Constantinople, the Queen of Cities

ARTH-A626 — Fall 2020

Drawn map of "Constantinopolis."
Sarah Bassett
SPEA 270
Days and Times
W 2:30-5:30 p.m.
Course Description

From its foundation as a New Rome in the fourth century, to its fall to the Ottoman Turks in fifteenth century, the name “Constantinople” not only identified a geographical location, but also summoned an idea. On the one hand, there was the fact of Constantinople, the city of brick and marble that rose as the capital of the Roman Empire on a hilly peninsula jutting into the waters at the confluence of the Sea of Marmora, the Golden Horn and the Bosporus. On the other hand, there was the city of the imagination. To pronounce the name Constantinople conjured a vision of wealth and splendor unrivalled by any of the great medieval cities, east or west. The commanding geographical location together with the city’s status as an imperial capital, the correspondingly monumental scale of its built environment, the richness of its sacred spaces and the power of the rituals that enlivened them drove this idea, even as its urban fortunes waxed and waned in the course of its millennial history. The devastations of earthquakes, fire, plague, and pillage notwithstanding, the idea of Constantinopolitan greatness prevailed. If there was one thing about which the diverse and often quarrelsome populations of the Middle Ages could agree, it was on Constantinople’s status as the “Queen of Cities.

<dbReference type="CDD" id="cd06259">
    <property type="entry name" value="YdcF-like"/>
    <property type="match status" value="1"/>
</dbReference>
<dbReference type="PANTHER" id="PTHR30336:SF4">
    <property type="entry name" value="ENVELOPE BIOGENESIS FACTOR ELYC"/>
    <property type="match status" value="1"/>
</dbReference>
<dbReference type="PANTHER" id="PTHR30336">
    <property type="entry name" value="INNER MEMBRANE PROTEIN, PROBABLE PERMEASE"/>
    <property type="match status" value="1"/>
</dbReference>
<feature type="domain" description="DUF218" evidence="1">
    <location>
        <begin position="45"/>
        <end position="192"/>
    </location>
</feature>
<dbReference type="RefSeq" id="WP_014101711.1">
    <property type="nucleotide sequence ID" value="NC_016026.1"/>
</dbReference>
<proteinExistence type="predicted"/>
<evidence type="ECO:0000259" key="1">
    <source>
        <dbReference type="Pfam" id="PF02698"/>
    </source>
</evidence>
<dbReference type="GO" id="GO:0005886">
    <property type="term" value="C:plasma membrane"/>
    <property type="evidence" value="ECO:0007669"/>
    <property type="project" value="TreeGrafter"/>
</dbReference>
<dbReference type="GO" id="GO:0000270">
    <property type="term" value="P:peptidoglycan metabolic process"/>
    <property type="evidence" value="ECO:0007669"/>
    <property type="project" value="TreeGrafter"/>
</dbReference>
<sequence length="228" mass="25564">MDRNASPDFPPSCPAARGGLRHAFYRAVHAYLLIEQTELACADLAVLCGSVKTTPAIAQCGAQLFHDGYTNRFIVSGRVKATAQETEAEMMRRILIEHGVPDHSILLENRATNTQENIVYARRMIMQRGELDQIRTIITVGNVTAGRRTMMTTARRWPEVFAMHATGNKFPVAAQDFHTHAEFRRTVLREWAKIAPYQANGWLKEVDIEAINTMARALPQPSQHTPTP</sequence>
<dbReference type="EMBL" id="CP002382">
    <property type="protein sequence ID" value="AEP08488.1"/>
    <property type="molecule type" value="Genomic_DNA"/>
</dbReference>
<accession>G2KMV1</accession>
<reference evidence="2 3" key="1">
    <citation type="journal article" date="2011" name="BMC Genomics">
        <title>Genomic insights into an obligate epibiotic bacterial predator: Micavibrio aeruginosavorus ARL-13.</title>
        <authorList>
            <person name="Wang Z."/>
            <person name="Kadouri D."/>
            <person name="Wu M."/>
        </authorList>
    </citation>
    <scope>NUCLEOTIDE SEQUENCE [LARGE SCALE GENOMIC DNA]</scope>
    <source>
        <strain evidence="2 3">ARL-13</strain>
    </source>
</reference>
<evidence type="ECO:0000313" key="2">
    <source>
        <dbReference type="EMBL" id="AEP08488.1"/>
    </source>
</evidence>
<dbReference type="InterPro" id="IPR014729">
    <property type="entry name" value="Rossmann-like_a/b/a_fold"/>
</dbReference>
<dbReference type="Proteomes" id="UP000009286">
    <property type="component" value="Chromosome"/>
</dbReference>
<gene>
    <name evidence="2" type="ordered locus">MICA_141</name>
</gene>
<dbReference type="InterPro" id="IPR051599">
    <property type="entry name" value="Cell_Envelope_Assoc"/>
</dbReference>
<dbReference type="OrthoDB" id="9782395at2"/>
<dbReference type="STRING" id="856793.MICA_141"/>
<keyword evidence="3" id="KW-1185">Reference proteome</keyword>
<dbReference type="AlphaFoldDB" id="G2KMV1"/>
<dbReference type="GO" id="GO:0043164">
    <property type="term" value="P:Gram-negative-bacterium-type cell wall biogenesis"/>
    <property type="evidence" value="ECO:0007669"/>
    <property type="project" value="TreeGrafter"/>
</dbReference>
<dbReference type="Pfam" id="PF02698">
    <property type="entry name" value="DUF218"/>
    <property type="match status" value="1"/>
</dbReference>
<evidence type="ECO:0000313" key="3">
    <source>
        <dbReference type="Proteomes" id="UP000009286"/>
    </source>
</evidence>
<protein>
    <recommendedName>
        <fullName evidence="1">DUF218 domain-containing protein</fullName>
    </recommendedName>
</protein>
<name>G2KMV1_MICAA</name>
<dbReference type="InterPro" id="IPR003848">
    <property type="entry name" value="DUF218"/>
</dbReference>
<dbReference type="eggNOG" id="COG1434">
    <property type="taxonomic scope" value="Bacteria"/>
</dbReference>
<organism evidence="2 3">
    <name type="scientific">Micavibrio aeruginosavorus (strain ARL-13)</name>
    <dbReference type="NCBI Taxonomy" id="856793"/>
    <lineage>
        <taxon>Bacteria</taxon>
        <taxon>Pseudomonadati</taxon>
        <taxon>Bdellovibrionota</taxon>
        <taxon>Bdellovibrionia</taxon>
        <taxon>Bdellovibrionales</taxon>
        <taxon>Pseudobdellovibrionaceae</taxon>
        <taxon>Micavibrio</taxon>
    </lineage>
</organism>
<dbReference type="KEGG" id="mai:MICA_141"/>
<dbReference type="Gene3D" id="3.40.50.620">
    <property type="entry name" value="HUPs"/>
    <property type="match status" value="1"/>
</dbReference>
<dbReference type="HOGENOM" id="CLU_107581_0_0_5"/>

In this seminar we will consider why it was that Constantinople enjoyed this reputation by examining such physical aspects of the city as its urban design together with the traditions of painting, sculpture, and architecture that shaped its civic spaces over the course of a 1000-year history. These topics will be addressed in the context of such historic institutions as the imperial court, the secular and monastic traditions of the Byzantine church, and Christian pilgrimage. We shall also examine the early modern antiquarian interest in the city that has shaped its legacy for students in the modern age.